Caulking gun with flow stopper

An improved caulking gun has a usual semicylindrical frame with a disc-shaped rear wall and a split front wall. A handle and trigger mechanism is mounted on the rear of the frame for advancing a plunger forwardly within the tube to discharge caulking material from the tube through the spout. A guide channel is mounted on and extends along the bottom of the frame and curves upwardly along and is spaced from the split front end. A flat strip of flexible metal is slidably mounted in the channel and has a front cutting edge which cuts partially through the plastic spout when a new tube is placed in the frame. The outer end of the metal strip blocks the flow of caulking material from the spout. A lever is pivotally mounted on the guide channel and is engaged with the metal strip for moving the strip between a flow-blocking position and an open material-discharge position. The cut area of the spout is clamped in a U-shaped saddle at the end of the guide channel by a keeper plate, which in addition to preventing the spout from separating at the cut area, deforms the spout into a generally squared configuration to provide a positive seal with the edges of the outer end of the metal strip. The metal strip can be moved repeatedly between open and closed positions during a caulking operation to more accurately control the discharge of caulking material from the spout.

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Description

BACKGROUND OF THE INVENTION

1. Field of the Invention

The invention relates to caulking guns of the type which removably hold a tube of caulking material which is discharged through a spout at the end of the tube. More particularly, the invention relates to an improved caulking gun which has a manually operated flow-stopping slide valve which blocks the flow of caulking material within the spout when the valve is moved to a closed position.

2. Description of the Prior Art

There are various types and styles of caulking guns which hold a tube of caulking material in a generally trough-shaped frame. A trigger and handle mechanism is mounted on the rear of the frame for manually moving a plunger forwardly within the tube to force caulking material from the tube through an end spout by forcing the bottom wall of the tube axially along within the tube. The top or front wall of the tube is retained by the end wall of the frame which usually has a slotted opening through which the tube spout or nozzle projects. The plunger may have a series of ratchet teeth formed along a straight shaft portion thereof which are engaged by a spring-biased detent on the trigger mechanism for advancing the plunger within the tube and for retaining the plunger in its forwardmost position upon release of the pressure-applying trigger. Other caulking gun constructions, such as shown in U.S. Pat. No. 4,081,112, use a novel spring arrangement for retaining the plunger in its forward position.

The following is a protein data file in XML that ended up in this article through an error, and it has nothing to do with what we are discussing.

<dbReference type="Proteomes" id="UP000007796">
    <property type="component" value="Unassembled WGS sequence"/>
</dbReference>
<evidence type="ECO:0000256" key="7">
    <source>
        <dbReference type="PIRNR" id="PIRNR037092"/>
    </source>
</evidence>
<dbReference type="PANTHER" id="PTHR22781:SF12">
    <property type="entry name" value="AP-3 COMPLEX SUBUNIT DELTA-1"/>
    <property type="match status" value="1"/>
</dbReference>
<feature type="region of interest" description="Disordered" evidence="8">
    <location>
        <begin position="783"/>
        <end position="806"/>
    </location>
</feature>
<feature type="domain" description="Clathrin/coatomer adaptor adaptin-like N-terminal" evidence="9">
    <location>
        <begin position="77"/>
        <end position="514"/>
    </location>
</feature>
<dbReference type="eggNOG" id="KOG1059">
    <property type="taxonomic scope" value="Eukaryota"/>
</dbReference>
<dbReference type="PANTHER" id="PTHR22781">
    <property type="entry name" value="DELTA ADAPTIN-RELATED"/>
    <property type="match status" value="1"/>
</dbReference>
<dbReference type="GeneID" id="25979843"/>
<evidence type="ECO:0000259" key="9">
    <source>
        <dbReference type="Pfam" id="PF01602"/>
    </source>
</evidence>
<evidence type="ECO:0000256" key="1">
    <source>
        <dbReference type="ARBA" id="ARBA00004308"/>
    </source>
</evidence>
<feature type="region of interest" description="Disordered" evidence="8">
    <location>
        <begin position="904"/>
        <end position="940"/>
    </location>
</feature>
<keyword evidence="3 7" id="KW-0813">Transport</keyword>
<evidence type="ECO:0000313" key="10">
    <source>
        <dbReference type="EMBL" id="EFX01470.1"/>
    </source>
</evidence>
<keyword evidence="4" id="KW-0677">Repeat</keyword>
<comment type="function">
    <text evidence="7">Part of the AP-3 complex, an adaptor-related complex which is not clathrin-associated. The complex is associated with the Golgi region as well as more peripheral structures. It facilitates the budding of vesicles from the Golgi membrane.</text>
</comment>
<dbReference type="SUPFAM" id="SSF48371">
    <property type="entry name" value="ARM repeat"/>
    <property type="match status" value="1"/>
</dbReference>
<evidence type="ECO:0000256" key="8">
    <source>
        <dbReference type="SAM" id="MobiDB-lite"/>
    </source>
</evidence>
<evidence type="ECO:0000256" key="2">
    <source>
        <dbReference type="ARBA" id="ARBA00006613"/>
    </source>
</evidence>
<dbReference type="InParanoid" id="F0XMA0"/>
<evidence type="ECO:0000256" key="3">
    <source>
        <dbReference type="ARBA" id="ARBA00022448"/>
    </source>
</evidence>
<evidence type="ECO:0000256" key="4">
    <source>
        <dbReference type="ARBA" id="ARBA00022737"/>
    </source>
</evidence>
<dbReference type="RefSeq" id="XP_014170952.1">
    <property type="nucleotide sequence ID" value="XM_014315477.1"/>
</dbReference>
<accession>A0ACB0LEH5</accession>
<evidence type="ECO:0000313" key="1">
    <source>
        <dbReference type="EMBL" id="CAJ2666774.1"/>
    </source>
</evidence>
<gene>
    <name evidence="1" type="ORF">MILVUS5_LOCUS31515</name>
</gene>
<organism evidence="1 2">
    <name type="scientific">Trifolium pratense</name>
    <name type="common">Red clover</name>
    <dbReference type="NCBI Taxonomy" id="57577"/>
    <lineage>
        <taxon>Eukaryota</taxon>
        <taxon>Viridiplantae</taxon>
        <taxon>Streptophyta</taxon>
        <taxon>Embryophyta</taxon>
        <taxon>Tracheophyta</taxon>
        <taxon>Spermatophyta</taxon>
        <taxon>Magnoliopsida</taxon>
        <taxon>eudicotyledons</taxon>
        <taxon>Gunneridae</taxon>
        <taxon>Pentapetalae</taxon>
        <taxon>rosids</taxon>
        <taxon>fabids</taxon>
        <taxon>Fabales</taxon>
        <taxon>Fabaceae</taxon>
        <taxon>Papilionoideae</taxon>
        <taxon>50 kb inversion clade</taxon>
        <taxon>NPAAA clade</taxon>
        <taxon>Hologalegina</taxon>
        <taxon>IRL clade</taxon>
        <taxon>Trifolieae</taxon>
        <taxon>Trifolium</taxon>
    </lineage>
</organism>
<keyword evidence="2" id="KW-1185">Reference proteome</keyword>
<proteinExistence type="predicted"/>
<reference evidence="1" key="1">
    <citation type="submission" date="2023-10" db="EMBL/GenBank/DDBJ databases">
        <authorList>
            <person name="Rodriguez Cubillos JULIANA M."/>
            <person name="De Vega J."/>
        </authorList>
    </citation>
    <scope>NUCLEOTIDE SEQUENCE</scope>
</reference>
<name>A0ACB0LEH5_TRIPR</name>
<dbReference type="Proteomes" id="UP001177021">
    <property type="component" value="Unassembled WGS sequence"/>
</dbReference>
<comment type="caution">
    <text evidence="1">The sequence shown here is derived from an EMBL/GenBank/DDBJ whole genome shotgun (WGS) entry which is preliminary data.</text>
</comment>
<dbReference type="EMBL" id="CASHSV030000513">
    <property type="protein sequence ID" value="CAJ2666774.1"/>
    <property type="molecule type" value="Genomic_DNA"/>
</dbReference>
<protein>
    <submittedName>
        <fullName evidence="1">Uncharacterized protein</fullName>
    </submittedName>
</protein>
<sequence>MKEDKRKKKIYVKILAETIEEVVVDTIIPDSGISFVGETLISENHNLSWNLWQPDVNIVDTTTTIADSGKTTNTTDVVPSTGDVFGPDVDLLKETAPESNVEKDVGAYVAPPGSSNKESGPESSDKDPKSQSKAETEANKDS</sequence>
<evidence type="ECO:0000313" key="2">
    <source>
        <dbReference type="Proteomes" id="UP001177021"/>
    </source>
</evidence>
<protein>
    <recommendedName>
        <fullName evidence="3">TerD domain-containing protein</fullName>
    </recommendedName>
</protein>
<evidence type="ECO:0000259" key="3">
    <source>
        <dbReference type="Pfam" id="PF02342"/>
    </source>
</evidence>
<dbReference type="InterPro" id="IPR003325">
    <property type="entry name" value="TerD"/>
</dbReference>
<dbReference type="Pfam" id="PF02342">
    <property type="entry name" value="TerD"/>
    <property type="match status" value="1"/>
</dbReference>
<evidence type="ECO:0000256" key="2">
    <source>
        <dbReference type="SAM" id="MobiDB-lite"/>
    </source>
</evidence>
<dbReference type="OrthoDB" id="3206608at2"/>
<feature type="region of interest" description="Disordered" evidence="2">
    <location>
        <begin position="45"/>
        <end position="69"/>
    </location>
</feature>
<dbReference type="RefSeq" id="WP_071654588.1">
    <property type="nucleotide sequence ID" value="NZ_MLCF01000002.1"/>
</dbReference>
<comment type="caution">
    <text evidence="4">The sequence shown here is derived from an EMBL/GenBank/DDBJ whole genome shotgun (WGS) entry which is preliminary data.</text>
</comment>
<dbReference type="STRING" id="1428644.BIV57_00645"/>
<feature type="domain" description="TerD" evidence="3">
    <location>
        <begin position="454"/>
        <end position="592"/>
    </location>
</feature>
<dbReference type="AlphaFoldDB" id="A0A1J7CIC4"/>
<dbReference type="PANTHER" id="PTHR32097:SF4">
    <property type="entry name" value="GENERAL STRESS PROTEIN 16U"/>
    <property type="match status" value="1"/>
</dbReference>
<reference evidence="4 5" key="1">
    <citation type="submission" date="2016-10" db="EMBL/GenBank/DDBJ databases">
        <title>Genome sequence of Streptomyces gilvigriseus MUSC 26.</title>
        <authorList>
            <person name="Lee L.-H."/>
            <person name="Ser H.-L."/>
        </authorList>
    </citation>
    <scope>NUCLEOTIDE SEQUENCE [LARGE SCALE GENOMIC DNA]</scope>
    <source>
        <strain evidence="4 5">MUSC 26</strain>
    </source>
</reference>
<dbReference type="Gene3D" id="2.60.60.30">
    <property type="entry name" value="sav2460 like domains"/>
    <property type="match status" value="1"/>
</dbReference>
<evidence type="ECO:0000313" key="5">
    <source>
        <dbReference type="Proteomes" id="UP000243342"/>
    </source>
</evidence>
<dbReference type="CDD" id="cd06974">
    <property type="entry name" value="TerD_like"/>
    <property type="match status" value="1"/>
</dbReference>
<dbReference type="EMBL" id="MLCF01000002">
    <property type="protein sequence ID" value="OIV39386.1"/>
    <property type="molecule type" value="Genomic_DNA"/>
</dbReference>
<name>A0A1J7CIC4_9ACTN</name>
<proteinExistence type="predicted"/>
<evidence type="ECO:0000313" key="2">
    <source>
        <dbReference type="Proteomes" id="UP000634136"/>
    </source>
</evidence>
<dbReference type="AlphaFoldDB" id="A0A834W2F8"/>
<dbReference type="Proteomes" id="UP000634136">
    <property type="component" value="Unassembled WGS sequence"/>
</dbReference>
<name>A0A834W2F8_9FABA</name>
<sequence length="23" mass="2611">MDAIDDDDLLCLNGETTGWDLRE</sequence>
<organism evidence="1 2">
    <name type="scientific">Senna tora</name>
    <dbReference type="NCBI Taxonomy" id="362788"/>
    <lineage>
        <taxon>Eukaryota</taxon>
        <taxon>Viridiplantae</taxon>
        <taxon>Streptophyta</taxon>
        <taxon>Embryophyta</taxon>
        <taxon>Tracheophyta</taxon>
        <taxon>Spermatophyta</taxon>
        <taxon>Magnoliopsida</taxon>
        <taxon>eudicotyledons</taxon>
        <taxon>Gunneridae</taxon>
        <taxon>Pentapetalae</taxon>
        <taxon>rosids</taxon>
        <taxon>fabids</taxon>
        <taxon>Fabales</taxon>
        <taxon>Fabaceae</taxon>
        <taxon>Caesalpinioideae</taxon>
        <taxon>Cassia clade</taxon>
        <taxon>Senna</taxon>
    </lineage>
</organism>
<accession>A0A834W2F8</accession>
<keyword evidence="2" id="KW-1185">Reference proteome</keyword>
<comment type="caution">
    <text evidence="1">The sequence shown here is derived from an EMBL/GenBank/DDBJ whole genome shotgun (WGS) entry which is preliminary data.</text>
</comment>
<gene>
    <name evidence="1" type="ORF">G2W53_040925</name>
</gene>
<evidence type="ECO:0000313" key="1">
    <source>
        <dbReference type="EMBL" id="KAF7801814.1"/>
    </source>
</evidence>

One problem which is common with nearly all known manually actuated caulking guns is the continual discharge of the caulking material from the spout for a short period of time even after the pressure on the trigger mechanism has been released. This discharge will continue until the pressure within the tube of caulking material has equalized. This results in a waste of caulking material and can create a clean-up problem. Also, possible damage can occur to the surrounding area if the caulking is being done in an existing or finished dwelling or location. Even if the pressure which is applied to the plunger is released and the plunger retracted from within the tube of caulking material, a small amount of material will still flow from the end of the spout due to the pressure build-up within the caulking material. Such a manual retraction of the plunger after each application, although reducing the continual discharge problem, is extremely time consuming and difficult.

There is no known caulking gun construction of which I am aware which provides a positive manually actuated flow stopper which blocks the flow of caulking material within the spout in a simple, convenient and economical manner.

SUMMARY OF THE INVENTION